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4 edition of Land and water productivity of wheat in the western indo-gangetic plains of India and Pakistan found in the catalog.

Land and water productivity of wheat in the western indo-gangetic plains of India and Pakistan

Land and water productivity of wheat in the western indo-gangetic plains of India and Pakistan

a comparative analysis

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  • 26 Currently reading

Published by International Water Management Institute in Colombo, Sri Lanka .
Written in English


Edition Notes

StatementIntizar Hussain ... [et al].
ContributionsHussain, Intizar., International Water Management Institute.
ID Numbers
Open LibraryOL21382839M
ISBN 109290905050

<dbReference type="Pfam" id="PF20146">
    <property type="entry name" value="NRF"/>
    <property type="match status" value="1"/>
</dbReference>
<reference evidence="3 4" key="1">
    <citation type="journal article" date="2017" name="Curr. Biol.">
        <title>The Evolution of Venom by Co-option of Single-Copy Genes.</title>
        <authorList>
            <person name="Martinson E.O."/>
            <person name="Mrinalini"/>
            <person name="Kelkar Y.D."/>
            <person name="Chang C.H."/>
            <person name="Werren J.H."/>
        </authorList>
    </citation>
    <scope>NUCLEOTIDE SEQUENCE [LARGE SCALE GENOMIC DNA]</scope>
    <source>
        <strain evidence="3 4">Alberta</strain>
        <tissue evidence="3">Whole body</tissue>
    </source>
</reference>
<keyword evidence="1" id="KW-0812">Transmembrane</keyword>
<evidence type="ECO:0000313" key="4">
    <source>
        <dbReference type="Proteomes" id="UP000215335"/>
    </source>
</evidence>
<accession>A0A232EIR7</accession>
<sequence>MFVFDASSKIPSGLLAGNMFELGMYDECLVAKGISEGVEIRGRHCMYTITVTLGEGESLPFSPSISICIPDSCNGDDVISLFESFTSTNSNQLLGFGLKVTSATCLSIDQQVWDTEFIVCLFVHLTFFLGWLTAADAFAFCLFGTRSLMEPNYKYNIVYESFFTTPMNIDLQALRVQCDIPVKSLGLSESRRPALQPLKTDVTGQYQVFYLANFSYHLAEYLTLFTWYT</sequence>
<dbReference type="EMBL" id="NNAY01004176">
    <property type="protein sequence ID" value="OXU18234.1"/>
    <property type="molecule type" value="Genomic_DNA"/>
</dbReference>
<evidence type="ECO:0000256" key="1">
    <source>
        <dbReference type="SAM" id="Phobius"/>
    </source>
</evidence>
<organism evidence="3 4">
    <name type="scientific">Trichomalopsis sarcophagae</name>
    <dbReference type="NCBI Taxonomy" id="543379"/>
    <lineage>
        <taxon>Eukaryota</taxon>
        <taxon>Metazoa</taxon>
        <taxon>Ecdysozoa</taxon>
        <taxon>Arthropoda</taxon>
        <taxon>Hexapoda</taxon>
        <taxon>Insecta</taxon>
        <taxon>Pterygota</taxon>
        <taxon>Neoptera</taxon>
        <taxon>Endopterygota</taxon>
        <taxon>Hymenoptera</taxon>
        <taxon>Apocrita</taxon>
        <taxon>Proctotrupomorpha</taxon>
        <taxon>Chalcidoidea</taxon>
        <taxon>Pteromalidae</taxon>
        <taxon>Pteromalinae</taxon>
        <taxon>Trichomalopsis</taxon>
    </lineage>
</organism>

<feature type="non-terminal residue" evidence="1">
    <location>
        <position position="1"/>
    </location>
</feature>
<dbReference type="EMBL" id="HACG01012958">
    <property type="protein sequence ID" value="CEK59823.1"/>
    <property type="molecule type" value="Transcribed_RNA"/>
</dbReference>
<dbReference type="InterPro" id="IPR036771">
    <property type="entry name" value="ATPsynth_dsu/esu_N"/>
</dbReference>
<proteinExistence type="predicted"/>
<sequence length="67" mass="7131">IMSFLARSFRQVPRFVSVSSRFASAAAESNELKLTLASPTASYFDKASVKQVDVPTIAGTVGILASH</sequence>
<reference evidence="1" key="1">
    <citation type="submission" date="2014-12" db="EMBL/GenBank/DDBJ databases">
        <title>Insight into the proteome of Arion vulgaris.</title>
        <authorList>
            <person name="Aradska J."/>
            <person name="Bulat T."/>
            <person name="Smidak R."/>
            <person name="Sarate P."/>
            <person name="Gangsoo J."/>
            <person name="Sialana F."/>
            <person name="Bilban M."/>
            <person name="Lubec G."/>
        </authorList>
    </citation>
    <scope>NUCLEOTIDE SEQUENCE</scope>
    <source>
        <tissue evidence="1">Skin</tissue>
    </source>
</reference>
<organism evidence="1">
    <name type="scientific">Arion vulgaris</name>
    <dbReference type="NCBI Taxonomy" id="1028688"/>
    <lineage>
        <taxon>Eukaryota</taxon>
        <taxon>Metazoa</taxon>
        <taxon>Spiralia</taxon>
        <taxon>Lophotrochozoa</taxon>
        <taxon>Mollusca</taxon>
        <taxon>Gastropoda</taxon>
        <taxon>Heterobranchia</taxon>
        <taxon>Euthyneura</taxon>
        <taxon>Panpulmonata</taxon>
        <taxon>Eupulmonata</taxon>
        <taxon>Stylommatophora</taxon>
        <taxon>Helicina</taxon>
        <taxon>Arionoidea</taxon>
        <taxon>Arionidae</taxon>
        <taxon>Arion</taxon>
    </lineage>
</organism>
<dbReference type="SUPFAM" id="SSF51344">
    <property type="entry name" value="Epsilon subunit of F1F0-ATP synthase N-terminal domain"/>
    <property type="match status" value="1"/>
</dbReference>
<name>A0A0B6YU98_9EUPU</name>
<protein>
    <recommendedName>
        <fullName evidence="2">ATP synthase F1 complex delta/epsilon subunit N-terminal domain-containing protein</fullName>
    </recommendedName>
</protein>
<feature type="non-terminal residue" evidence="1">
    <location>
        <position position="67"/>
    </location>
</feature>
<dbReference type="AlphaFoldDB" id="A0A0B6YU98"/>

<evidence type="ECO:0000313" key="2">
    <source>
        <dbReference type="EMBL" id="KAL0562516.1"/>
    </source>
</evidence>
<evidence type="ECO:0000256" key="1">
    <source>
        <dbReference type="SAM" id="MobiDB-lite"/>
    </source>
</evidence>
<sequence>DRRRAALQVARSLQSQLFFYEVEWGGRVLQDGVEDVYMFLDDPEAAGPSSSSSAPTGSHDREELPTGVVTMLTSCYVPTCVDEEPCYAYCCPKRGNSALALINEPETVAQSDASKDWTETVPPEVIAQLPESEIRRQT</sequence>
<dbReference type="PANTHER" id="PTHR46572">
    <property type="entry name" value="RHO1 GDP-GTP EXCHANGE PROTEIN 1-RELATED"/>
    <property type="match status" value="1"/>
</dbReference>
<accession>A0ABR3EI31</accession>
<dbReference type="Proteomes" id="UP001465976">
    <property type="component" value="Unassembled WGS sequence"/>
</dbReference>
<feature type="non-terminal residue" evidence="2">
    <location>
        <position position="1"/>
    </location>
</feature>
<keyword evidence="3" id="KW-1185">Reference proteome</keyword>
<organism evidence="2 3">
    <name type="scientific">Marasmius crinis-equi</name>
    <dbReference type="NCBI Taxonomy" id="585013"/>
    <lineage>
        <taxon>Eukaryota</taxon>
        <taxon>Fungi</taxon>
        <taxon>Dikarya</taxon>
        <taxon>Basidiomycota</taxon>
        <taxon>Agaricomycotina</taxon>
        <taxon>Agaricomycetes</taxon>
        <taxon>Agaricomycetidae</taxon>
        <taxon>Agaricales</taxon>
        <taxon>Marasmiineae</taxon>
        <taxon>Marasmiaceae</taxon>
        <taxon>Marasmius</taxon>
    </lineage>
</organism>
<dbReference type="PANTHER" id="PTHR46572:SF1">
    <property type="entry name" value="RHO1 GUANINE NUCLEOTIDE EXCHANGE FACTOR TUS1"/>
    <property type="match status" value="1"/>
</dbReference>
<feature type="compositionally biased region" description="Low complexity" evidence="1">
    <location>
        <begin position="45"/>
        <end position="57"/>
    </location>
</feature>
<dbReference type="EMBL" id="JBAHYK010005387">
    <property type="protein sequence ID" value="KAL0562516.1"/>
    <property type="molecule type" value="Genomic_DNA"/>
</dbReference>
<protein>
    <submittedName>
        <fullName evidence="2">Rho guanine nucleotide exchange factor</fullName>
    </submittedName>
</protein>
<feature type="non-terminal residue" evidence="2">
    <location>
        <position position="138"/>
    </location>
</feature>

INDO-GANGETIC PLAINS T he IGP represents eight agro-ecological regions and 14 agro-ecological subregions in the northern, central, and eastern parts of India (Figure 1). It covers about million (M) ha, or approximately 13% of the total geographic area of . Groundwater quality and depletion in the Indo-Gangetic Basin mapped from in situ observations. Groundwater abstraction from the transboundary Indo-Gangetic Basin comprises 25% of global groundwater withdrawals, sustaining agricultural productivity in Pakistan, India, Nepal and .